Earlier investigations of the inuence of geomagnetic activity on radio wave absorption were based on storm selection criterion: SKp ³ 30. This criterion lumped together weak, moderate, and strong storms, and favouring weak and moderate storms made it impossible for the investigations to detect any change in equatorial radio wave absorption following geomagnetic storms. Presently, the effect of geomagnetic storms on equatorial radio wave absorption has been investigated using severe storms (Ap ? 54) and HF absorption data obtained at 4.87 MHz at 1000 hours LT at Lagos (3. 40oE, 6. 55oN). The absorption data were measured using radio waves reected from the F region, and the transmitter (Radio Cotonou) is located at Cotonou (2.43oE, 6.35oN). The present results obtained using the superposed epoch method show that HF absorption in the equatorial ionosphere increases after severe geomagnetic activity.
HF absorption enhancements following major geomagnetic storms are analysed, using the superposed epoch method, to examine the geomagnetic latitude limit of the after-effect phenomenon. The absorption data were obtained from one double hop and two single hop A3 transmission paths with ionospheric points at Fgeomag = 3:54oN and ~6. 40oN (15. 40 MHz), Fgeomag ~ 9N (4. 87 MHz), and Fgeomag ~ 11oN (6. 09 MHz) respectively. Presently, the results have shown that enhancement in absorption following major storms could be traced to the low latitude of 3. 54oN.
The CT technique is unique because it provides a non-destructive evaluation of sedimentary rocks. The absorption of X-radiation, emitted by a high-voltage generator, depends on the bulk density and atomic weight of the substance. The lower the density of the material, the more transparent it is to X-rays. If the emitted energy is constant, the absorption depends only on the density of the substance, which is represented by different Hounsfield Units. In case study No. 1, a pelitic core sample of an ox-bow lake environment was analyzed. The mathematical-statistical estimates and significant time-series model (ARIMA) proved that the data coming from the CT images show the presence of micro-cycles. The applied method proved the influence of seasonal floods on local sedimentation. In case study No. 2, the data represent a younger and an older Bouma sequence. The macroscopic study suggests that there are two C units in the core, because an erosional surface is clearly identifiable between the older and the younger units. This case study shows the necessity of precise sedimentological knowledge in addition to that of mathematical-statistical methods and software, and that an accurate macroscopic study is essential and never replaceable. Also, it should be kept in mind that it is often reasonable to replace the conventional statistical conception with a geostatistical approach. The aim of this study was to demonstrate a “non-traditional” strategy in sedimentology and the interpretation thereof.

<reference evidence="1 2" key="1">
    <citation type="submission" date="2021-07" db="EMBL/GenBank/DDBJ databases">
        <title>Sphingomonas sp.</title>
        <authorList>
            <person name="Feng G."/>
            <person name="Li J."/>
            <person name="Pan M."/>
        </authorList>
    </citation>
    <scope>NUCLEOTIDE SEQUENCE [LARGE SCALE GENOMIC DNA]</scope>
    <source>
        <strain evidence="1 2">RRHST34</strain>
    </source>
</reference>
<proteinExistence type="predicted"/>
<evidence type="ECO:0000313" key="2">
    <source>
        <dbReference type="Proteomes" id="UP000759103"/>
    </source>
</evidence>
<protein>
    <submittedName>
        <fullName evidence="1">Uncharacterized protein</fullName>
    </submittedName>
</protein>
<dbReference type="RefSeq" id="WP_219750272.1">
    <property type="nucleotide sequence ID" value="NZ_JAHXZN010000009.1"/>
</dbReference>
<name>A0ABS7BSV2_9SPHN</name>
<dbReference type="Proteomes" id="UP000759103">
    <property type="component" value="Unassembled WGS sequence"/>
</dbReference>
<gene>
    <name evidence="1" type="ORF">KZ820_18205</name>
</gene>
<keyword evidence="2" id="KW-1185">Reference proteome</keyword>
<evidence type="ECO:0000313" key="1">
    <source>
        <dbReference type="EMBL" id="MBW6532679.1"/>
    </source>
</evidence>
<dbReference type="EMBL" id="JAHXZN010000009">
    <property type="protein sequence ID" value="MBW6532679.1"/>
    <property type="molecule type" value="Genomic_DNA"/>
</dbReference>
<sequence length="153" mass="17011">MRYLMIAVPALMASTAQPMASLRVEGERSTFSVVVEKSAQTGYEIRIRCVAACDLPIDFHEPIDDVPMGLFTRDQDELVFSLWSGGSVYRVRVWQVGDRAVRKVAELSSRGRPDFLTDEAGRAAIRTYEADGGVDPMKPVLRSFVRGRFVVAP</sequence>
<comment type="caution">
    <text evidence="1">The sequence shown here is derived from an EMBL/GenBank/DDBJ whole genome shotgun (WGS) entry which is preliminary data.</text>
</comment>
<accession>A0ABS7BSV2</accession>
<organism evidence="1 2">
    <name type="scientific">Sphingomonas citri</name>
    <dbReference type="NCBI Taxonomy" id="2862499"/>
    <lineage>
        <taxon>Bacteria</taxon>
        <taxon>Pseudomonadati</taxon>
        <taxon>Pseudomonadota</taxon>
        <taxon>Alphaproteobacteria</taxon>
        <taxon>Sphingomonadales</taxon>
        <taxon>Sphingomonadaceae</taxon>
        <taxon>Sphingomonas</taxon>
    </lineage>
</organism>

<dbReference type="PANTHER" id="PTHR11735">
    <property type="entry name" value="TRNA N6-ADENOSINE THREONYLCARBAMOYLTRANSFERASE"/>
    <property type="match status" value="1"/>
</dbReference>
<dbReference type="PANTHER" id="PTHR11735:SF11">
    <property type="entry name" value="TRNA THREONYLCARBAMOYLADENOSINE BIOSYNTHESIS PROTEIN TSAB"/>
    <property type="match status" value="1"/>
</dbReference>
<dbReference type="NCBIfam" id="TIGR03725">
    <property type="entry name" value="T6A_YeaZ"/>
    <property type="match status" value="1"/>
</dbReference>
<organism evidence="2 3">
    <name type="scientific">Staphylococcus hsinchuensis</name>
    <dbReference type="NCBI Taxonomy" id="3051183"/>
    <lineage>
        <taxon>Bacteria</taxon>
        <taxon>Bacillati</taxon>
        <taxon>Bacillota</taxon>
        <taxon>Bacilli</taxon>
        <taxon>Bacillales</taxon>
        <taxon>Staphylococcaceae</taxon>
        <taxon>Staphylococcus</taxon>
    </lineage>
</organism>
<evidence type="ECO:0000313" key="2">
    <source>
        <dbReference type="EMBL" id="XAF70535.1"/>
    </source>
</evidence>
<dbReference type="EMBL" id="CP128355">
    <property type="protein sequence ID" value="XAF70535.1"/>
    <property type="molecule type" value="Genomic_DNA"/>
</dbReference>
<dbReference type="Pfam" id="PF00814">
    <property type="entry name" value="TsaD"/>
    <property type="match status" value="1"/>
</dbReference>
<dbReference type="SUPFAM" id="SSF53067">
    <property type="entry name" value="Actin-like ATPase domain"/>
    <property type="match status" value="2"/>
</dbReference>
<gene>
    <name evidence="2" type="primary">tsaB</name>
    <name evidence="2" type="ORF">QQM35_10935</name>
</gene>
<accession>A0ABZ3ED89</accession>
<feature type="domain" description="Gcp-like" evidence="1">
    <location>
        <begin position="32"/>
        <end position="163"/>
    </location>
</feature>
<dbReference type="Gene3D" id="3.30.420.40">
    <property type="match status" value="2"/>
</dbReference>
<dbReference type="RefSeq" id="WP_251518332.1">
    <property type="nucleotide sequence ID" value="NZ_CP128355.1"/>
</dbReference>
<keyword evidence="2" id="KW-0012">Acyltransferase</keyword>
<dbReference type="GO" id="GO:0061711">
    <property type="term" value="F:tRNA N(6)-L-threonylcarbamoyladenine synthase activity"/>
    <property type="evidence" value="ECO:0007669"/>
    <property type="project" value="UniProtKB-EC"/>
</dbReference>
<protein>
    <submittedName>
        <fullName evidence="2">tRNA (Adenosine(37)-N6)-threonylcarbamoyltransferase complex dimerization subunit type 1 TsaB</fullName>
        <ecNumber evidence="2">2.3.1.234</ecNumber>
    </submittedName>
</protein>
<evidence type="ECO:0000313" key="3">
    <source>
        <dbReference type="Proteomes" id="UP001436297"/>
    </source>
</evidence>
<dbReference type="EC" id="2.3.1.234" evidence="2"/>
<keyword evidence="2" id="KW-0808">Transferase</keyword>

Three types of porous limestone from Sóskút quarry and two limestone types obtained directly from Matthias Church of Budapest (both in Hungary) were used to test the performance of five stone consolidants. The quarry specimens were treated under laboratory conditions by saturation. Three types of silicic acid ester, an aliphatic uretan resin and a polymethyl methacrylate were applied to the stone. Physical parameters such as density, porosity, ultrasonic sound velocity and Duroscope rebound value were measured on untreated and treated samples. The absorption rate of different consolidants was also detected. The physical properties of untreated and treated specimens were compared in order to analyze the performance of the consolidants. Duroscope tests have shown that after consolidation there is an increase in surface strength.
An "unknown Ni-Al hydrosilicate" was found in the karstic nickel deposits in the localities Ba and Takovo in Serbia, and Aghios Ioannis in Greece. It occurs in fine-grained bluish-green and green aggregates with takovite and hydrated halloysite. It is an epigenetic product in the karstic nickel deposit. X-ray powder diffraction (XRPD) data are indexed with a monoclinic unit cell, a = 8.524 (4), b = 7.490 (3), c = 24.214 (6) Å, b = 104.55 (6)°, V = 1545.9 Å3. The thermal study has shown a characteristic dehydroxylation effect at 450 °C, which distinguishes this mineral from takovite and halloysite. The infra-red technique is very sensitive for the detection of the "unknown Ni-Al hydrosilicate": an absorption band between 1250 cm-1 and 1270 cm-1 is very characteristic for this mineral. From chemical analyses of the admixture of this mineral and hydrated halloysite in different proportions from the Aghios Ioannis deposit in Greece, after removal of impurities, the calculated formula is close to Ni2.00 Al2.00 (Si1.93 Al0.07) on the basis of 12 (O,OH).
Authors:Zsófia Pálos, István János Kovács, Dávid Karátson, Tamás Biró, Judit Sándorné Kovács, Éva Bertalan, Anikó Besnyi, György Falus, Tamás Fancsik, Martina Tribus, László Előd Aradi, Csaba Szabó, and Viktor Wesztergom
; SIMS: secondary ion mass spectrometry; XANES: X-ray absorption near-edge spectroscopy; SHRIMP-SI: stable isotope sensitive high-resolution, ion microprobe; SC-XRD: single crystal X-ray diffraction